5 Myths About Daylight Saving Time

Daylight Saving Time will end in the U.S. at 2:00 a.m. this Sunday, so we'll all set our timekeepers back an hour (or, let's face it, your iPhone will do it for you). This autumn ritual is a pain in the butt (I don't like change!), but is perhaps preferable to its spring counterpart when we set the clocks an hour ahead, and lose a precious hour of sleep. Frankly I've always had a hard time keeping straight when we lose an hour and when we gain an hour with Daylight Saving Time (even the old "in spring we spring ahead, in fall we fall back" has never really cemented the concept completely in my brain), and I've been even more confused about why, in the modern day, we are still using daylight saving time. It's baffling! There are several defenses of Daylight Saving that have pervaded our culture, but many of them are false. All of the myths about daylight saving time only makes it even more confusing!

To get it straight in my own mind, and hopefully yours as well, I've outlined some of the most common facts we know about daylight saving time that are actually total myths. Why have we been lied to all these years?! That aspect still remains a bit of a mystery, but we can at least set the record straight on these five untruths.

Daylight Saving Time Conserves Energy


Nope. Not true at all. Though energy conservation was the pretense under which President George W. Bush passed the Energy Policy Act in 2005, studies have shown that at best, daylight saving time lessened energy usage by only about 0.03 percent. The difference it makes for energy consumption is totally negligible.

Daylight Saving Was Intended To Benefit Farmers

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Wrong again! Farmers apparently hate daylight saving time (I'm with you there, farmers), and see it as a detriment to their work. Michael Downing, author of a book about daylight saving called, Spring Forward: The Annual Madness Of Daylight Saving Time, told National Geographic in 2007 that "The farmers were the reason we never had a peacetime daylight saving time until 1966. They had a powerful lobby and were against it vociferously."

The lost hour of daylight in the morning puts them in a big hurry to get their crops out to markets and other sellers, and some farmers have also said that the change in schedule doesn't work well for dairy cows' milking schedules.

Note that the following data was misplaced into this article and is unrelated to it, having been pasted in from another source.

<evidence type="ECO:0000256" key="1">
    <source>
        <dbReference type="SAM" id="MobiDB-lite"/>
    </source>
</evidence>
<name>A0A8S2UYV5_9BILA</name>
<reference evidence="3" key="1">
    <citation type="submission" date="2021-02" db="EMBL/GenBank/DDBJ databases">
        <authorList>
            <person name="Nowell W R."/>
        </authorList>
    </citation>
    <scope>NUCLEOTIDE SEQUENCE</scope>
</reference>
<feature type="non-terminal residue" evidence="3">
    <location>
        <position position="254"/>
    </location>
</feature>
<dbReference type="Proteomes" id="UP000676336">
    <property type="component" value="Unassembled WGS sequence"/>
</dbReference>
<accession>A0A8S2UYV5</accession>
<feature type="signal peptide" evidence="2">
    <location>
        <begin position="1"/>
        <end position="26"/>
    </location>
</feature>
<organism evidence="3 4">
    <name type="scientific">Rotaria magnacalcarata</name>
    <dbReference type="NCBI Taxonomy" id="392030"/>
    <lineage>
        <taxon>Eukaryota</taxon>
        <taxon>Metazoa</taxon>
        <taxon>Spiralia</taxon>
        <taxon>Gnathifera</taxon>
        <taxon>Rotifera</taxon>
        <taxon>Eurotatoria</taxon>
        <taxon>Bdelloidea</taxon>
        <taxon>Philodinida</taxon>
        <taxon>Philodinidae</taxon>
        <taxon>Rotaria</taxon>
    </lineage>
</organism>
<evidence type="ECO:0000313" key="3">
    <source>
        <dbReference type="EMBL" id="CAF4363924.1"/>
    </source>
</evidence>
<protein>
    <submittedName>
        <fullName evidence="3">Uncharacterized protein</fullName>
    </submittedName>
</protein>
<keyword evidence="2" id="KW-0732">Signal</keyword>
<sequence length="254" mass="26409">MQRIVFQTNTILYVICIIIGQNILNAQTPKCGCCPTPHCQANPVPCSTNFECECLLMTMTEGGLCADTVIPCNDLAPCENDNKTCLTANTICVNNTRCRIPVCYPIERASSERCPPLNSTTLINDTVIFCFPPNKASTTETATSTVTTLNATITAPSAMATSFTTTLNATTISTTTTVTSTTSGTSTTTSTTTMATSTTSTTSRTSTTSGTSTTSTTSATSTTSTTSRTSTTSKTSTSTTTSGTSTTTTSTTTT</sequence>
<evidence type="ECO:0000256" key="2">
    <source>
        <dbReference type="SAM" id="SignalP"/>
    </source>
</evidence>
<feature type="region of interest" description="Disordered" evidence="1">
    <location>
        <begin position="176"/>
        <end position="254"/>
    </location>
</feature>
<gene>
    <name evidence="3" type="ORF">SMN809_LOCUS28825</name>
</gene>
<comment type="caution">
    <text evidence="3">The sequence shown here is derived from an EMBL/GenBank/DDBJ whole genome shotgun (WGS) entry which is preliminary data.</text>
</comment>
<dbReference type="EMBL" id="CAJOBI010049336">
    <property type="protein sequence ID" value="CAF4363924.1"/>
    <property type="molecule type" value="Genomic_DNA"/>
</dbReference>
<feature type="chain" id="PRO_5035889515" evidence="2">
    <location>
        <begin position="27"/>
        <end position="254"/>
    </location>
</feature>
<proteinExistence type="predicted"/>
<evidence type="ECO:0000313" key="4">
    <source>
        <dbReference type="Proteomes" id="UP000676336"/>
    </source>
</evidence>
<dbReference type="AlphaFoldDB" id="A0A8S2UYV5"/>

The Extra Daylight Is Good For Our Health

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If only. It's been claimed that daylight saving time is good for our health because it provides additional time for us to be out in the sun, soaking up Vitamin D. In fact this is the exact point that Senator Ed Markey (D-MA) made in a statement about daylight saving and its benefits in 2014.

But experts say not so fast. There are some instances where daylight saving time changes have been correlated with disastrous incidents, like an increase in male suicides in Australia the weeks that follow daylight saving time changes in Australia. The authors of this study concluded that "small changes in chronobiological rhythms are potentially destabilizing in vulnerable individuals."

Daylight Saving Time Is Not The Standard Time

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This one isn't even the least bit true. We're on daylight saving time for eight months out of the year, leaving only four months on "standard time." How on earth can it be the standard when it's only active for a third of the year?

We're Stuck With Daylight Saving Time Forever


It's totally possible for us to change daylight saving time, or get rid of it altogether. Or rather, it's possible for Congress to change or nix it. The most recent change to daylight saving was in 2007 when the Energy Policy Act went into effect, and there's nothing that says it can't be changed again if Congress and the president approve it.

So basically whichever 2016 presidential candidate promises to back legislation that tosses DST could get a boatload of additional votes from people who are sick of changing their clocks twice per year.